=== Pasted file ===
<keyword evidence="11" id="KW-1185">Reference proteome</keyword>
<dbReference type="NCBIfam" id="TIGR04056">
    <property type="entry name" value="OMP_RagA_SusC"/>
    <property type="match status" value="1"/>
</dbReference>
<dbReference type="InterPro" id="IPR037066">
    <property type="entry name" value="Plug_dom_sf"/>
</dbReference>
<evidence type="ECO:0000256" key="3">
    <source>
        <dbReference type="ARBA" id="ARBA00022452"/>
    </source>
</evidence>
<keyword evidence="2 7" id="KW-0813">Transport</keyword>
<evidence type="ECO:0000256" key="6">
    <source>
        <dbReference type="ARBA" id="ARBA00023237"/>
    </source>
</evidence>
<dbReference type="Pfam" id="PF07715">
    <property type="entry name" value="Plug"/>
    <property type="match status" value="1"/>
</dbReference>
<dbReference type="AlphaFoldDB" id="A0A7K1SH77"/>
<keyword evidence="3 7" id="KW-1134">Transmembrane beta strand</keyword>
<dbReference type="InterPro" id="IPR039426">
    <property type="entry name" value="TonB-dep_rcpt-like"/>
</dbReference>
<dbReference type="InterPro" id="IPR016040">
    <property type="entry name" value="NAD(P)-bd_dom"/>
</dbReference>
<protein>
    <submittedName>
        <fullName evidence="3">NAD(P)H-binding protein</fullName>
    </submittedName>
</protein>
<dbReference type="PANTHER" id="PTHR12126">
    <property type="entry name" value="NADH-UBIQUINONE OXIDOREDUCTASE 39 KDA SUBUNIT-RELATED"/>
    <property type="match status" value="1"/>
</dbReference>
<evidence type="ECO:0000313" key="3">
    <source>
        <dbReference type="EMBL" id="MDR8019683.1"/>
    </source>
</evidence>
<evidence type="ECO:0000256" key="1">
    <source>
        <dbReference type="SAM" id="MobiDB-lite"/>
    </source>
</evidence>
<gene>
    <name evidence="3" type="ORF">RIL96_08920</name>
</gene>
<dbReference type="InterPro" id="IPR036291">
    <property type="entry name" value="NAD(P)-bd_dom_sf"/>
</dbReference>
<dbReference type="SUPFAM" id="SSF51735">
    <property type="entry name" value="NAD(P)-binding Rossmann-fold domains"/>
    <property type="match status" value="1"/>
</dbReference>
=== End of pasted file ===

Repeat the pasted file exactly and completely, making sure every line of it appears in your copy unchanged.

<keyword evidence="11" id="KW-1185">Reference proteome</keyword>
<dbReference type="NCBIfam" id="TIGR04056">
    <property type="entry name" value="OMP_RagA_SusC"/>
    <property type="match status" value="1"/>
</dbReference>
<dbReference type="InterPro" id="IPR037066">
    <property type="entry name" value="Plug_dom_sf"/>
</dbReference>
<evidence type="ECO:0000256" key="3">
    <source>
        <dbReference type="ARBA" id="ARBA00022452"/>
    </source>
</evidence>
<keyword evidence="2 7" id="KW-0813">Transport</keyword>
<evidence type="ECO:0000256" key="6">
    <source>
        <dbReference type="ARBA" id="ARBA00023237"/>
    </source>
</evidence>
<dbReference type="Pfam" id="PF07715">
    <property type="entry name" value="Plug"/>
    <property type="match status" value="1"/>
</dbReference>
<dbReference type="AlphaFoldDB" id="A0A7K1SH77"/>
<keyword evidence="3 7" id="KW-1134">Transmembrane beta strand</keyword>
<dbReference type="InterPro" id="IPR039426">
    <property type="entry name" value="TonB-dep_rcpt-like"/>
</dbReference>
<dbReference type="InterPro" id="IPR016040">
    <property type="entry name" value="NAD(P)-bd_dom"/>
</dbReference>
<protein>
    <submittedName>
        <fullName evidence="3">NAD(P)H-binding protein</fullName>
    </submittedName>
</protein>
<dbReference type="PANTHER" id="PTHR12126">
    <property type="entry name" value="NADH-UBIQUINONE OXIDOREDUCTASE 39 KDA SUBUNIT-RELATED"/>
    <property type="match status" value="1"/>
</dbReference>
<evidence type="ECO:0000313" key="3">
    <source>
        <dbReference type="EMBL" id="MDR8019683.1"/>
    </source>
</evidence>
<evidence type="ECO:0000256" key="1">
    <source>
        <dbReference type="SAM" id="MobiDB-lite"/>
    </source>
</evidence>
<gene>
    <name evidence="3" type="ORF">RIL96_08920</name>
</gene>
<dbReference type="InterPro" id="IPR036291">
    <property type="entry name" value="NAD(P)-bd_dom_sf"/>
</dbReference>
<dbReference type="SUPFAM" id="SSF51735">
    <property type="entry name" value="NAD(P)-binding Rossmann-fold domains"/>
    <property type="match status" value="1"/>
</dbReference>